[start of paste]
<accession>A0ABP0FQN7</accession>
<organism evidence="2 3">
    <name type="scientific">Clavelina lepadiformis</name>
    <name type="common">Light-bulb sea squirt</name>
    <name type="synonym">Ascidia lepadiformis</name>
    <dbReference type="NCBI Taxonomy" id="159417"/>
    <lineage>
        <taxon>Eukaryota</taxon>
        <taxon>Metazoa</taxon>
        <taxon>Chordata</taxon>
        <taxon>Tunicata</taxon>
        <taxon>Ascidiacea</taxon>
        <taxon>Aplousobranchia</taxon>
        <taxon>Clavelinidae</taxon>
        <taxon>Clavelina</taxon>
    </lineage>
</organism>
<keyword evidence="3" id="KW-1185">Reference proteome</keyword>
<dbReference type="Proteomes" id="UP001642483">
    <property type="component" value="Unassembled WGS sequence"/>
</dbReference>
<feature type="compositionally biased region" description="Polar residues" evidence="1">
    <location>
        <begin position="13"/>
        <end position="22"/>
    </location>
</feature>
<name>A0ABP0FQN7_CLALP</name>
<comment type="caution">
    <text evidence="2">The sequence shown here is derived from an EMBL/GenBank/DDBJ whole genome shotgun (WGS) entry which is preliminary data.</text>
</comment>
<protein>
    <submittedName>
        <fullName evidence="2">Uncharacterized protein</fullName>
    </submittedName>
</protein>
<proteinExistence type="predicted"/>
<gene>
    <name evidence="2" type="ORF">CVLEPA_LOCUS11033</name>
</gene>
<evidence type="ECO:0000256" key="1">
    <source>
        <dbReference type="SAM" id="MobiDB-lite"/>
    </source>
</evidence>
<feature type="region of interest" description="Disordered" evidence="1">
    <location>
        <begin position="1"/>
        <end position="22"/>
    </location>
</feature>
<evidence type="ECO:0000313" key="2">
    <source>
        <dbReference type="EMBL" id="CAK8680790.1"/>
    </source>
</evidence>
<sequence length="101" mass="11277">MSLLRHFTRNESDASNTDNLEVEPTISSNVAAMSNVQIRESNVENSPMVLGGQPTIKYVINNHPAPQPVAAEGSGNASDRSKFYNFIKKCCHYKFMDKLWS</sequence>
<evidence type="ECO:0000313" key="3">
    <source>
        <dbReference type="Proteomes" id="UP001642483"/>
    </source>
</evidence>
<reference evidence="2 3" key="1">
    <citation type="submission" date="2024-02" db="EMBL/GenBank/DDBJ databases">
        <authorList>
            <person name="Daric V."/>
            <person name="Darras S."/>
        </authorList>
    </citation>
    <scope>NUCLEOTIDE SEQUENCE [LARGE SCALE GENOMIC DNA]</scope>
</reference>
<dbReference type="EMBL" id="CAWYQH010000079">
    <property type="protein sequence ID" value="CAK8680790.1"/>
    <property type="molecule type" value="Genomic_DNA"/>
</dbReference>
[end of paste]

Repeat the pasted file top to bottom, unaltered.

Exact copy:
<accession>A0ABP0FQN7</accession>
<organism evidence="2 3">
    <name type="scientific">Clavelina lepadiformis</name>
    <name type="common">Light-bulb sea squirt</name>
    <name type="synonym">Ascidia lepadiformis</name>
    <dbReference type="NCBI Taxonomy" id="159417"/>
    <lineage>
        <taxon>Eukaryota</taxon>
        <taxon>Metazoa</taxon>
        <taxon>Chordata</taxon>
        <taxon>Tunicata</taxon>
        <taxon>Ascidiacea</taxon>
        <taxon>Aplousobranchia</taxon>
        <taxon>Clavelinidae</taxon>
        <taxon>Clavelina</taxon>
    </lineage>
</organism>
<keyword evidence="3" id="KW-1185">Reference proteome</keyword>
<dbReference type="Proteomes" id="UP001642483">
    <property type="component" value="Unassembled WGS sequence"/>
</dbReference>
<feature type="compositionally biased region" description="Polar residues" evidence="1">
    <location>
        <begin position="13"/>
        <end position="22"/>
    </location>
</feature>
<name>A0ABP0FQN7_CLALP</name>
<comment type="caution">
    <text evidence="2">The sequence shown here is derived from an EMBL/GenBank/DDBJ whole genome shotgun (WGS) entry which is preliminary data.</text>
</comment>
<protein>
    <submittedName>
        <fullName evidence="2">Uncharacterized protein</fullName>
    </submittedName>
</protein>
<proteinExistence type="predicted"/>
<gene>
    <name evidence="2" type="ORF">CVLEPA_LOCUS11033</name>
</gene>
<evidence type="ECO:0000256" key="1">
    <source>
        <dbReference type="SAM" id="MobiDB-lite"/>
    </source>
</evidence>
<feature type="region of interest" description="Disordered" evidence="1">
    <location>
        <begin position="1"/>
        <end position="22"/>
    </location>
</feature>
<evidence type="ECO:0000313" key="2">
    <source>
        <dbReference type="EMBL" id="CAK8680790.1"/>
    </source>
</evidence>
<sequence length="101" mass="11277">MSLLRHFTRNESDASNTDNLEVEPTISSNVAAMSNVQIRESNVENSPMVLGGQPTIKYVINNHPAPQPVAAEGSGNASDRSKFYNFIKKCCHYKFMDKLWS</sequence>
<evidence type="ECO:0000313" key="3">
    <source>
        <dbReference type="Proteomes" id="UP001642483"/>
    </source>
</evidence>
<reference evidence="2 3" key="1">
    <citation type="submission" date="2024-02" db="EMBL/GenBank/DDBJ databases">
        <authorList>
            <person name="Daric V."/>
            <person name="Darras S."/>
        </authorList>
    </citation>
    <scope>NUCLEOTIDE SEQUENCE [LARGE SCALE GENOMIC DNA]</scope>
</reference>
<dbReference type="EMBL" id="CAWYQH010000079">
    <property type="protein sequence ID" value="CAK8680790.1"/>
    <property type="molecule type" value="Genomic_DNA"/>
</dbReference>